emptied the system for cleaning.
While the Grimlands have had no shortage of water, the same might
not hold true for the average American family. The Grimlands are
careful about their usage, getting by comfortably on 2,000 gallons a
month, much less than the national average of 6,000 gallons for a
family of three.
"We had lived overseas where the water supply has always been
tenuous, often contaminated and very irregular," Grimland said. "We
were used to being careful and cautious with water."
One of the biggest challenges proved to be natural debris draining
from the roof into their storage tanks.
"Out here, with all the dust blowing, you get an enormous amount
of detritus, pine needles and just dirt," he said.
To address that, they installed a 1,000-gallon settling tank. It
keeps most of the larger matter out of the plumbing system but the
tank must be cleaned out four or five times a year.
"One pollutant we didn't know about and which has proven the most
difficult to deal with is pine pollen," Grimland said. "It doesn't
settle out &emdash; it floats."
And, because the pollen is alive, it will ferment to a scum on the
surface of the settling tank if it's not removed. Grimland adds
bleach to kill the pollen and then vacuums the surface with a wet/dry
vac. During the pine pollen season in June they take an added
precaution &emdash; shutting off the collection system for the first
few minutes of a shower to allow most of the pollen to rinse off the
Perhaps more disturbing were the three mice Grimland found at the
bottom of one tank.
"There's nothing so unappetizing," he said, grimacing.
He followed up by plugging every imaginable entryway with screen
and foam. Then he placed ultrasonic rodent repellents on top of the
tanks. That seems to have solved that problem.
Mice notwithstanding, the Grimlands do not typically chlorinate
their water. They pass it through a carbon filter for taste and a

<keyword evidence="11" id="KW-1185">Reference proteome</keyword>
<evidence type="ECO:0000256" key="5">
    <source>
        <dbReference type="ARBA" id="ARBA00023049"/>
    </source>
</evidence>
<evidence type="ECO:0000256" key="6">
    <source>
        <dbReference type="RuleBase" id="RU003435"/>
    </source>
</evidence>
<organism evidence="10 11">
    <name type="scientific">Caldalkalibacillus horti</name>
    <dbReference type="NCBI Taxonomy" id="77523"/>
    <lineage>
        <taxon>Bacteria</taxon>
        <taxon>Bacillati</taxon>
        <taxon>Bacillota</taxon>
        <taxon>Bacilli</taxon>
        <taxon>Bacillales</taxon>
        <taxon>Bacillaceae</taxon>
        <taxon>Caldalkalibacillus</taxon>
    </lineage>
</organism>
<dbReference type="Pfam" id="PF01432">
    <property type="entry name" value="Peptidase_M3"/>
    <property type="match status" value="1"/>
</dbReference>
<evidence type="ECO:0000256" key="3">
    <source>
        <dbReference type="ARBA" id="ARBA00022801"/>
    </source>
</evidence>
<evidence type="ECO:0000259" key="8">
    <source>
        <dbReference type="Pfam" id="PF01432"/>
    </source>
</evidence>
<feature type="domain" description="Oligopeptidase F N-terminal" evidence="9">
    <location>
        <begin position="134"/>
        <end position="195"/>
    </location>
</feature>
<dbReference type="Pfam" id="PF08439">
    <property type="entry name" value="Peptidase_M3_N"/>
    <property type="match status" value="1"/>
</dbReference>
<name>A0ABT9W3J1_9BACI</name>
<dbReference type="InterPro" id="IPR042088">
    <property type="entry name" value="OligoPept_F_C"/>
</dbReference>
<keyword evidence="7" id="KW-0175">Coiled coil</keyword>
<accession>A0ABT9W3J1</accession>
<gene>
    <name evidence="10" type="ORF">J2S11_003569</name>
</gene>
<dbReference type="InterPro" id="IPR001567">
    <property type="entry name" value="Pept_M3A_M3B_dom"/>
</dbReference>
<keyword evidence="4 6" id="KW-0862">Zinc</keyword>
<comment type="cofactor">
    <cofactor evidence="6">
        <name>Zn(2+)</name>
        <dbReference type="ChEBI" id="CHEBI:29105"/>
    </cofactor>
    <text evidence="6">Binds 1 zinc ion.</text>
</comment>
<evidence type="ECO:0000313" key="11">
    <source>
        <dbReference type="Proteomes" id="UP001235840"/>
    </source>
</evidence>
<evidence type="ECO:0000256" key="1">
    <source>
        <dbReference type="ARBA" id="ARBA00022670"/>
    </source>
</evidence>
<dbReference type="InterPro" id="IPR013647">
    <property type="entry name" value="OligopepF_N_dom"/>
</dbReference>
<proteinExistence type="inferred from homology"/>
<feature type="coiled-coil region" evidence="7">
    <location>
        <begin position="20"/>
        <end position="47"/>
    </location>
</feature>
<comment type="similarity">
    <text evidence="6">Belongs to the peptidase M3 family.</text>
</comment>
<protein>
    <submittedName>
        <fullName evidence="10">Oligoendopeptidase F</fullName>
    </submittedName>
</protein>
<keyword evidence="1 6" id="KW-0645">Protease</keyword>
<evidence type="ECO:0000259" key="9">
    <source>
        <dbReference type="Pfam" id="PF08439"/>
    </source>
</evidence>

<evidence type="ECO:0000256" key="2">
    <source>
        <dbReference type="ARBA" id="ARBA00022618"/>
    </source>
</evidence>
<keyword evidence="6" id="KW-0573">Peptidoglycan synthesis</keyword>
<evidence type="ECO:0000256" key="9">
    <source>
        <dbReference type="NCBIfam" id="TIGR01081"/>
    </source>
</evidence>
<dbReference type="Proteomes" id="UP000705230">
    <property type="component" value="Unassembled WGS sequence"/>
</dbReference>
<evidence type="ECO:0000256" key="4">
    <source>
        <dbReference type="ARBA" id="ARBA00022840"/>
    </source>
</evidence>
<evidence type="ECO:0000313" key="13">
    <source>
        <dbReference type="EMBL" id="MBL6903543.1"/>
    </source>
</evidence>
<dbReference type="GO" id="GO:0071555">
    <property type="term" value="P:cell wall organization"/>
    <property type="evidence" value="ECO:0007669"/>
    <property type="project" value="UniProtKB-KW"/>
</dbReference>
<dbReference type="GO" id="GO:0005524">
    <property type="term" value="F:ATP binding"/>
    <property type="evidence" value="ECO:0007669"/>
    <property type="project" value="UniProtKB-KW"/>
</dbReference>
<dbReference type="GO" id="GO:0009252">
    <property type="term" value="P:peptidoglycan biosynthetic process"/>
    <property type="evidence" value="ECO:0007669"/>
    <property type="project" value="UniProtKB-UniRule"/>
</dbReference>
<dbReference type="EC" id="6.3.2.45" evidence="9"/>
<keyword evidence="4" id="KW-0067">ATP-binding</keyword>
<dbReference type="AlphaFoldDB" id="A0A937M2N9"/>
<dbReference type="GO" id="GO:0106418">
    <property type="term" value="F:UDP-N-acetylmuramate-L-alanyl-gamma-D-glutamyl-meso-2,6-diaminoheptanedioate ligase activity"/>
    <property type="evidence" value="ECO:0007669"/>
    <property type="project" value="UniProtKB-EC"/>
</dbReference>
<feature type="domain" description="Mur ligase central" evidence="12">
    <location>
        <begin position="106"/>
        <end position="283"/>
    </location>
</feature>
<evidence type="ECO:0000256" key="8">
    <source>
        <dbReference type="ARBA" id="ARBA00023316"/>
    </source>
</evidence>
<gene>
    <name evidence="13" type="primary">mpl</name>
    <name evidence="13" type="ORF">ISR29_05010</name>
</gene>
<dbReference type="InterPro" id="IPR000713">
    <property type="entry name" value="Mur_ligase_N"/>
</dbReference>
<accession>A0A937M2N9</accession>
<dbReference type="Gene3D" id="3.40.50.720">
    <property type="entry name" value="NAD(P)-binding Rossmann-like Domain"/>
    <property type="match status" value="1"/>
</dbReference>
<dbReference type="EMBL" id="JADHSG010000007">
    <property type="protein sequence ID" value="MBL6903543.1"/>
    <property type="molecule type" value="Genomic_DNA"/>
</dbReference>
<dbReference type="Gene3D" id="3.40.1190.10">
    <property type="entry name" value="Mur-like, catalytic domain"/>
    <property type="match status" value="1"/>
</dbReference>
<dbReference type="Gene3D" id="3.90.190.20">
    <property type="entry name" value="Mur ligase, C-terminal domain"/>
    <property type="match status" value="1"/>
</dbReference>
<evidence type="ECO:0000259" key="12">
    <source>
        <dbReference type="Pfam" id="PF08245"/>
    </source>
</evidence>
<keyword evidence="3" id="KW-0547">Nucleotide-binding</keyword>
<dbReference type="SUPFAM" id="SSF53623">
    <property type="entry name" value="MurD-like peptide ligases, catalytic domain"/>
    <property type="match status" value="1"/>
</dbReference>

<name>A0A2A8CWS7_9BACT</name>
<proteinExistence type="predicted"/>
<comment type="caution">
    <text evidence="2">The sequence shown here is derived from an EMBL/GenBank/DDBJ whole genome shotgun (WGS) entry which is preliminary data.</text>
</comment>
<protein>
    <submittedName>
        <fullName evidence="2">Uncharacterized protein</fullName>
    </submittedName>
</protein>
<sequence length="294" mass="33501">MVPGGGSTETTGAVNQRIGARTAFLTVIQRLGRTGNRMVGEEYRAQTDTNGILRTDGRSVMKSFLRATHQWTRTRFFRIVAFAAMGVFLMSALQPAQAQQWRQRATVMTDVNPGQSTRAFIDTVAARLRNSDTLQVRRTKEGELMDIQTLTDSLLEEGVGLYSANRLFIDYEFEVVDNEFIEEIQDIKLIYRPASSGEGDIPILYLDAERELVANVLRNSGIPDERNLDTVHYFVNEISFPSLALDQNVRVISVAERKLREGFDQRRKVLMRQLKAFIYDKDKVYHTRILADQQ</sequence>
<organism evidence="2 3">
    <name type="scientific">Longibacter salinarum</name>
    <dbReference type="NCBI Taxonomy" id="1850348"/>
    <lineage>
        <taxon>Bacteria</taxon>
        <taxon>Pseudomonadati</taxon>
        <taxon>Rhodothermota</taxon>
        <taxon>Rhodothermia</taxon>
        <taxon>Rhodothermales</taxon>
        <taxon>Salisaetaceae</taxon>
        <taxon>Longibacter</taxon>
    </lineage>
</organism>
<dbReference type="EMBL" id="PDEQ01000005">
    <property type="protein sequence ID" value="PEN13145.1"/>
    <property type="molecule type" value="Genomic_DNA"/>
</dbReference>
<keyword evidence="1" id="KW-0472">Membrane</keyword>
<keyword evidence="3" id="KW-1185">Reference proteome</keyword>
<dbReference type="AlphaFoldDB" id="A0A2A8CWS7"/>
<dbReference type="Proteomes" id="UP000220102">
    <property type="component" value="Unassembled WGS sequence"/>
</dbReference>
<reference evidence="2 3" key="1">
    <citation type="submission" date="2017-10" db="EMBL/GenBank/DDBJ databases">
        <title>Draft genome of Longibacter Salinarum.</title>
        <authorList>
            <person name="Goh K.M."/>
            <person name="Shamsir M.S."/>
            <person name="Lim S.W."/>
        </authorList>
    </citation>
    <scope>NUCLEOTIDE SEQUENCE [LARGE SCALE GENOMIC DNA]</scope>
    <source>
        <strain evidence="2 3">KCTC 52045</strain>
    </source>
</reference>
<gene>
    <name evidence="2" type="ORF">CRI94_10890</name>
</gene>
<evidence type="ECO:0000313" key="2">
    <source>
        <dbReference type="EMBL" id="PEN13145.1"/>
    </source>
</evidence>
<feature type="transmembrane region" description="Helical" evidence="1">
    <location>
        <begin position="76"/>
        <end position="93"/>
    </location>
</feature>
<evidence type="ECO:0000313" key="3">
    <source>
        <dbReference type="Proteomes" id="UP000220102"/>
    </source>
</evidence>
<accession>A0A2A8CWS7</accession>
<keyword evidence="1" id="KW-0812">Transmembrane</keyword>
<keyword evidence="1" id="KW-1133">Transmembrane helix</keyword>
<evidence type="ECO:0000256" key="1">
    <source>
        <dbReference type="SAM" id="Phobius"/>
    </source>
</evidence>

sub-micron filter that screens out the tiniest of bugs, even giardia.
The water also passes by an ultraviolet light system that kills
bacteria. They believe their water is probably cleaner than water
from many public systems.
While the added "hassles" aren't for everyone, Grimland points out
that any rural water system requires some sort of maintenance.
Hauling water puts demands on time and vehicles and living on a well
raises concerns about groundwater going dry. The learning curve for a
water collection system does require an effort, he said, but once
it's down, it's not as annoyingly taxing as it may sound.
"I prefer this system," he said. "We aren't depleting any aquifer
or buying any gas to get it up here. Up here in the hills, it's as
dependable or better than most."
Since the Grimlands installed their collection system, the idea
has spread. Three others in their rural subdivision followed their
example and another couple in the Reed Point area retrofitted the
system into their solar, wind-powered home.
Several years ago, Grimland estimated the cost of their collection
system at $8,000 &emdash; maybe less if everything was installed at
the time of construction.
"You're not saving a bunch of money, but you have a great deal of
satisfaction in feeling fairly water independent," he said.
Grimland is happy to share what he's learned because he believes
alternatives represent solutions for the future.
"You don't have to be a tree-hugger to be concerned about this,"
he said. "And it doesn't have to be that bad."